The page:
Wrathmaster
This was an interesting read. I should say this book ought to be a must read for any fan of the "lost world' or "lost continent" genre. They is a very nice mix of practical science (from the time the book was written) and the elements of prehistoric sci-fi. Considering the book was written from behind the Iron Curtain there is almost no political content. It reads a little like Journey to the Center of the Earth or The Lost World, kind of.
Authis
An excellent book once again in print. A 1914 Russian expedition to the Arctic finds that prehistory still lives. I read this book as a teen in the later 1960s (how it ended up in a public library in a tiny Southern town would probably be a good tale). Dr. Vladimir A. Obruchev must have been one heck of a writer considering how well his prose survived translation. This is one of the books that got me involved with the Earth sciences.
Quttaro
The greatest book about dinosaur adventure you can ever read! Trilling and educational, rare combination.
Alianyau
V. A. Obruchevs "Plutonia" is a pretty good read! He was inspired by "Journey to the Center of the Earth", and you can tell...but the book has an otherwise original story.
Here is an overview of it:
A Russian scientist seems to think there is a possibility of an underground world, where possibly there are now extinct (above ground) species of animals and plants still alive. Yep, you guessed it, he is right. Anyway, the team that goes there has many adventures dealing with a wide range of animals, from giant ants to wooly mammoths. And theyre not scared to shoot them for meat, either ;-)
This is an entertaining story, although I would imagine animal rights groups would really have a field day with some of the subject matter. Give it a try....it is a little dated, but a truly good book!
Malann
I wasn't a big fan of Russian authors. During my visits to a bookstore in India, I found the title "Plutonia" appealing and bought the book because it was very cheap: 3 US cents.
You may have heard of Jules Verne's "Journey to the Center of the Earth". "Plutonia" is similar but updated; a story of Russian scientists who travel into the northern Arctic thinking they will discover some unknown land and it will be a part of Russia. However, they experience some inexplicable events during their travels: an extremely continental deep depression into the earth's surface near the Arctic, and warm, fertile lands near the "North Pole", and the strange position of the Sun. Plus, the strange behavior of the barometer, the compass and the altimeter. They also find primitive animals long extinct from Earth.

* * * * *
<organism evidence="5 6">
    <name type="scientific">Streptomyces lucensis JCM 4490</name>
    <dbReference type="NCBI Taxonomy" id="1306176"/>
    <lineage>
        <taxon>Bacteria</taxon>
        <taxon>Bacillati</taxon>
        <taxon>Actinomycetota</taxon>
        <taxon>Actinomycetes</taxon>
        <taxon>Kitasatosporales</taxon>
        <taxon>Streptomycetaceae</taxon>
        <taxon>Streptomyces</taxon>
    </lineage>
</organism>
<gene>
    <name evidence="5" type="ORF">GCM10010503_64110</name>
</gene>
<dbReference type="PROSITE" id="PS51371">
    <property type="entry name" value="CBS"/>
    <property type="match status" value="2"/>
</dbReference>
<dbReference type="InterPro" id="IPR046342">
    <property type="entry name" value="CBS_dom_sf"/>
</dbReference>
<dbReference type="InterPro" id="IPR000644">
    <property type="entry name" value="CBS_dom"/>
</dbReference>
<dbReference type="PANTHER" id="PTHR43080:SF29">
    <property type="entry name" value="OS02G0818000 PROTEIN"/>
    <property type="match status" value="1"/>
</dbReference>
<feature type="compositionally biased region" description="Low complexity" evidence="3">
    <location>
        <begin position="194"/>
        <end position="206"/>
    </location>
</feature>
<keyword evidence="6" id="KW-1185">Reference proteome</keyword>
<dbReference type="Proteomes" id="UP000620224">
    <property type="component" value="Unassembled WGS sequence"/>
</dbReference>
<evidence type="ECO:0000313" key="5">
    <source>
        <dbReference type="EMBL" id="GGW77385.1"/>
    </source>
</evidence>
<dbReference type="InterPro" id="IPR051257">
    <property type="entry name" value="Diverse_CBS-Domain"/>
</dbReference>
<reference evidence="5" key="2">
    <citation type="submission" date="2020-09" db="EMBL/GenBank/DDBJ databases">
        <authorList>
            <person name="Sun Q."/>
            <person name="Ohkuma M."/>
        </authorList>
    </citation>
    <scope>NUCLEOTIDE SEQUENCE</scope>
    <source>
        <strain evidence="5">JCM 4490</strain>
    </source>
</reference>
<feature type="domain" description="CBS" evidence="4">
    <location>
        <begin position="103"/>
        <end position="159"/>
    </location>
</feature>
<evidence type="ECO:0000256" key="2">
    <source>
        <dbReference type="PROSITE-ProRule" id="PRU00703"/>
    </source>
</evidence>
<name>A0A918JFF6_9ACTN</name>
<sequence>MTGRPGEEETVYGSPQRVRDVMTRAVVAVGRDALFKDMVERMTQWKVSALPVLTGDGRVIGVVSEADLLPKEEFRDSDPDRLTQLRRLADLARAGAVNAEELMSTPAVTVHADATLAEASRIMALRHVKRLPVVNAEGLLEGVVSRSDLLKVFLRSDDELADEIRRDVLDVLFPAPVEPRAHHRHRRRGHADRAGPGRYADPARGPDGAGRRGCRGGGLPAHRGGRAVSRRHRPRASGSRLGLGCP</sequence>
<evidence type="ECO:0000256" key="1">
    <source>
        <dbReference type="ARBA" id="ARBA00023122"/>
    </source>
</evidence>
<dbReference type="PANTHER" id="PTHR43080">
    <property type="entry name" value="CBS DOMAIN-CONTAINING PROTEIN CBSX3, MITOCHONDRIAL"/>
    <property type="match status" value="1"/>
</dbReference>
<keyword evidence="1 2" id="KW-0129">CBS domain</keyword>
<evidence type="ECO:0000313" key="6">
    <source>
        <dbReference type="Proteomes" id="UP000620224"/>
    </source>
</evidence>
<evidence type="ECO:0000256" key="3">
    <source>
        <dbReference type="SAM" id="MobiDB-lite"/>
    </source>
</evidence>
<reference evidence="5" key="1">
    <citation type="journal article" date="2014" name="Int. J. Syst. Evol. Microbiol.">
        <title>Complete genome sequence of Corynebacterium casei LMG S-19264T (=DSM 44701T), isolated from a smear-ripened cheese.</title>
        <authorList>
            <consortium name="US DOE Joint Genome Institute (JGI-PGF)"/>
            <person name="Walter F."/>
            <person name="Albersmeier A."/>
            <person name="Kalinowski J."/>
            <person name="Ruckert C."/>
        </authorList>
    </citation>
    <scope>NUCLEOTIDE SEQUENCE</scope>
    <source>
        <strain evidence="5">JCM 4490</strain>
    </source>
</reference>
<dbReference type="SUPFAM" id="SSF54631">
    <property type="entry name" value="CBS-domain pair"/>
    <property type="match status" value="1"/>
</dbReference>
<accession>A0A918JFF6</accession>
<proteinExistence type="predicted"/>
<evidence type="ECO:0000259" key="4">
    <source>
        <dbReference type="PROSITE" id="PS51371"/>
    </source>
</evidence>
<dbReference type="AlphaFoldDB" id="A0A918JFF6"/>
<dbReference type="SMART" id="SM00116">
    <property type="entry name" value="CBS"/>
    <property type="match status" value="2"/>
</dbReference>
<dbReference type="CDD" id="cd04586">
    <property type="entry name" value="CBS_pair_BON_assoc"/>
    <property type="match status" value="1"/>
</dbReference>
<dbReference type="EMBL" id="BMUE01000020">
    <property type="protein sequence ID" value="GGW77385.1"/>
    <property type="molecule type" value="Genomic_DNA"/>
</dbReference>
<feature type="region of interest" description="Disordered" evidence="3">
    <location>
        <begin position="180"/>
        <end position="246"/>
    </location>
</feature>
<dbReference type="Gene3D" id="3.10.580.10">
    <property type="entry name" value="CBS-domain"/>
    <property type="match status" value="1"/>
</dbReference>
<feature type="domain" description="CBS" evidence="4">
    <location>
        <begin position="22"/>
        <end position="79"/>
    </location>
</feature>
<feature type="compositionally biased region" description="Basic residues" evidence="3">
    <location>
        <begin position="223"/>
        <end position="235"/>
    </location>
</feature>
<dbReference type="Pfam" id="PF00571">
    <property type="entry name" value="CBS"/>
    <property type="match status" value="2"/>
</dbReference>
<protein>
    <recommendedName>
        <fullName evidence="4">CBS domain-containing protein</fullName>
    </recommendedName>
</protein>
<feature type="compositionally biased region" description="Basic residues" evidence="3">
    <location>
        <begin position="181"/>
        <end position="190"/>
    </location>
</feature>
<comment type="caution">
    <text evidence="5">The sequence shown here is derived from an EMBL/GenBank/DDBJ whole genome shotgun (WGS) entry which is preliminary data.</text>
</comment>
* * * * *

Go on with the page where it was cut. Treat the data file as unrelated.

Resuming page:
The explorers realize that they have traveled to the earth's inner surface. After that, the more they go into the inner surface, which they now call "Plutonia", the more they travel back in time and experience the flora and fauna of the different stages of Earth's history. The author, V. A. Obruchev, takes the reader through a journey that is so realistic.
The book is not only about dinosaurs; the scientists have some fun too. The explorers get robbed by ants, yes ants, and they have a hard time figuring out who robbed them in that unmanned land. Later, they have an encounter with the primitive people. The best part about the scientists is the decisions they make; they are very knowledgeable and find the most effective and quick solutions or explanations to any problems, plus, they have a good sense of humor. After all, they are scientists. V. A. Obruchev, himself a geologist, is a very good author and "Plutonia" is the best si-fi book I've ever read.
Ese
Great product, Thank you.
I read this book in 1964 when I was 14 years old and have always associated it with the song "just like Romeo and Juliet, by The Reflections, which was popular at the time. This story enthralled me at the time and simply owning this classic now is the fulfillment of a lifetime goal.